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3D Modeling: What it really means to developers

Posted by Draftech in Concrete    07/13/2011


Managing risk has now become easier

Most people have heard of 3D Modelling and Building Information Modelling (BIM) but far fewer understand that these tools transform the development process and substantially reduce risk.

Currently, to put a development together, you have to coordinate with many different people and efficiently process large amounts of information. As this information travels through the development process it is often replicated, resulting in inefficient workflow and the need for large contingencies. We have all worked on new and exciting projects which turn out to be a frustrating pain due to poor documentation.

Now 3D Modelling creates a whole new approach whereby everyone works together to create a virtual mock-up of the development. This mock-up contains as much information as possible and any changes to the project reflect first in the model and subsequently in the detailed documentation. The model can be viewed as videos, slides, drawings, schedules or walkthroughs. So, now an efficient link exists between the developer, consultants, contractors and future owners. This makes the project more accurate since information is no longer replicated but repeatedly checked without sorting through hundreds of documents.

This process is used largely in Scandinavia, the UK, the USA and now also in Australia. The benefits are being appreciated by some well known players; Scott Hutchinson of Hutchinson Builders said “Co-ordination is everything and BIM is the way it is all going”. The most recent project by Hutchinson’s is Cooroy Library; this has the Mechanical Services and Steel Modelled in 3D.

Some developers are taking it further and using 3D modelling to minimise waste by creating services modules and fabricating offsite.

In his book ‘Technology, Design and Process Innovation in the Built Environment’, Robin Drogemuller of QUT provides some interesting results of projects and their return on investment using 3D Modelling, otherwise know as ‘VDC’ (Virtual Design and Construction):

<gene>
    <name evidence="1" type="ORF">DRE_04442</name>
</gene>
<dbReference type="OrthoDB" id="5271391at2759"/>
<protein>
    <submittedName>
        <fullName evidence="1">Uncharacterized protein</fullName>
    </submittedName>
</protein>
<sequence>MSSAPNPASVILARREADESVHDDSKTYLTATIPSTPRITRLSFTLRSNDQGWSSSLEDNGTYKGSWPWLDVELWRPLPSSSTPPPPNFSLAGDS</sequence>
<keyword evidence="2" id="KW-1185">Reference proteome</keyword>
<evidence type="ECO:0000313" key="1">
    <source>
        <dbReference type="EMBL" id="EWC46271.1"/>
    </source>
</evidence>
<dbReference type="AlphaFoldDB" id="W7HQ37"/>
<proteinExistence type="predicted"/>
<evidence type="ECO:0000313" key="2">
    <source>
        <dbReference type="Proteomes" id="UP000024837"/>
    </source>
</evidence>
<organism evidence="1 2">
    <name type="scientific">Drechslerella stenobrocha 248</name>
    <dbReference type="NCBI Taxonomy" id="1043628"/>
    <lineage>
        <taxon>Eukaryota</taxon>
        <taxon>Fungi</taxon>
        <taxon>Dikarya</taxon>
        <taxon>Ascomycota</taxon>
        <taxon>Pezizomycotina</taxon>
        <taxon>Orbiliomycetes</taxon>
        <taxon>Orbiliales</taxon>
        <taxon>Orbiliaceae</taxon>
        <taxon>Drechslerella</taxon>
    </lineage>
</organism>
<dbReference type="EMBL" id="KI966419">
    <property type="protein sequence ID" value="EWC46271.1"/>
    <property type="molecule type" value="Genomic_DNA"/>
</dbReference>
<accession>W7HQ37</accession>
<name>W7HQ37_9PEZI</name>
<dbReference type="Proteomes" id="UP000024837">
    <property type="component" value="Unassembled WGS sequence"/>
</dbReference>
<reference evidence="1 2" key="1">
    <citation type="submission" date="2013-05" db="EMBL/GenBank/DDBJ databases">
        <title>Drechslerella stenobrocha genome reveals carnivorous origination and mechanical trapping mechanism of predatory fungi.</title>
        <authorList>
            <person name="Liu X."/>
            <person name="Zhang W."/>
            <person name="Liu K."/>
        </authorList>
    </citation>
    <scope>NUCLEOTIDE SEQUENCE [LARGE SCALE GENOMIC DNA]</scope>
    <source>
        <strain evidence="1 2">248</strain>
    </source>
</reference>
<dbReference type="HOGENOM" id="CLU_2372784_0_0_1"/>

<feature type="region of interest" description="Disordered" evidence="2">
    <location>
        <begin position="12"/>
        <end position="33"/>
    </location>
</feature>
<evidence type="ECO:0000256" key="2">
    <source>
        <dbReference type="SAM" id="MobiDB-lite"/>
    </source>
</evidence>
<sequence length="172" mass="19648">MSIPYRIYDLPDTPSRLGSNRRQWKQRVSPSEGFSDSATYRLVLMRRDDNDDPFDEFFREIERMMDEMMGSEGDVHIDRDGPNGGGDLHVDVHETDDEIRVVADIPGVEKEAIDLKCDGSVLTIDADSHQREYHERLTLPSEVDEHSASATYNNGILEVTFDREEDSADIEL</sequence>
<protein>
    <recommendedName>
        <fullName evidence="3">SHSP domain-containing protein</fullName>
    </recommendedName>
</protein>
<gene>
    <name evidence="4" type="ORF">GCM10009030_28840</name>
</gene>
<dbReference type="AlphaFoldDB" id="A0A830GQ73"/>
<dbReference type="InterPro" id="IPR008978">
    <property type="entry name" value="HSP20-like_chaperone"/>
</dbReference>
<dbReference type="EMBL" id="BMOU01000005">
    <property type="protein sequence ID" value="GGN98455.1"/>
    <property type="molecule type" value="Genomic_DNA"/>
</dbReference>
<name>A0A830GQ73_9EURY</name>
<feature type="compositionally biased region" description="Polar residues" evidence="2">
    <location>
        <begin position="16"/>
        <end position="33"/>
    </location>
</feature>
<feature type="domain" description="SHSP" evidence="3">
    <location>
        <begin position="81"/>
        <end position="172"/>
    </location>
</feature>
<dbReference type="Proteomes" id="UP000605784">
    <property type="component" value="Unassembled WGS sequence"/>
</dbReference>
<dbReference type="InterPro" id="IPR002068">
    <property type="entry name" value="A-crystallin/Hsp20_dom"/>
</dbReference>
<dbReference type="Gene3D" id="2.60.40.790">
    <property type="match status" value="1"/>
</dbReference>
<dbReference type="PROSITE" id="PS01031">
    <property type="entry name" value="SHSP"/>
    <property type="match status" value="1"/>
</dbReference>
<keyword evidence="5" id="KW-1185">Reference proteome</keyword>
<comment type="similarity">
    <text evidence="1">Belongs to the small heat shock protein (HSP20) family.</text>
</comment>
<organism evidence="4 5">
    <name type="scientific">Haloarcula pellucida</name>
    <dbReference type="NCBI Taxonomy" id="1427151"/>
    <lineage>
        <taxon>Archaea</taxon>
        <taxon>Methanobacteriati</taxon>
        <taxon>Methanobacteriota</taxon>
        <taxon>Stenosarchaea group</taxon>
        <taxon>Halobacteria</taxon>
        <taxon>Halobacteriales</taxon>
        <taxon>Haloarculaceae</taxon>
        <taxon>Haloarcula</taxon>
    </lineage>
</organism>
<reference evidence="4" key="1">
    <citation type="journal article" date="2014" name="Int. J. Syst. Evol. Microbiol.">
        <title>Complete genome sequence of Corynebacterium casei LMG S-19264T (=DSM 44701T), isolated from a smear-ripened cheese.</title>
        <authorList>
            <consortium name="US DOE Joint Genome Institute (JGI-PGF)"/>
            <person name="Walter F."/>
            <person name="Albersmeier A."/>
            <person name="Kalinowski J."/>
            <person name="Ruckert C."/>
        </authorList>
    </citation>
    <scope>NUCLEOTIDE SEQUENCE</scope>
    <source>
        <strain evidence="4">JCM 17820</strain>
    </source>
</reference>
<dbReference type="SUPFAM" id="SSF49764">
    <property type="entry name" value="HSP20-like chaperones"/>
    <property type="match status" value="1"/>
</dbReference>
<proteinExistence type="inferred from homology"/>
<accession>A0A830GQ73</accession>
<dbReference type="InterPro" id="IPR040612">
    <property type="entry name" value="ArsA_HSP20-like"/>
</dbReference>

Type of Project, organization

Project cost

VDC model cost

Savings from using VDC


1 Music centre





2 Office complex





3 Retail complex





4 Large campus





Table 16.2 Measured/estimated return on investment (ROI) from VDC (CIFE)


1, 2 and 3: General contractor, VDC used, costs and savings were realized

4: Owner, VDC not used, cost of VDC not incurred but estimated, potential savings, costs

 Some may question legal issues relating to 3D Modelling and fortunately, 3D modelling has no more legal implications than 2D. Agrita O’Mahony, Senior Associate of Clarke Kann Lawyers says, “We cannot foresee that the use of the 3 Dimensional Building Model will give rise to any legal issues compared with the use of any 2 dimensional model. Given that the objective of the 3 Dimensional Model is to supplement, not replace, the 2 dimensional drawings the use of such a model is ultimately a risk management tool used to detect errors earlier in the construction process. Consequently, any disputes which arise as a result of conflict in designs from a number of disciplines should be identified much earlier. This technology has the potential to assist in reducing the scope for disputes thereby reducing costs that would be incurred if the errors were identified later in the construction process.”

Certainly the benefits and potential of 3D BIM modelling means that it is here to stay so ask your professionals what they are doing about it.

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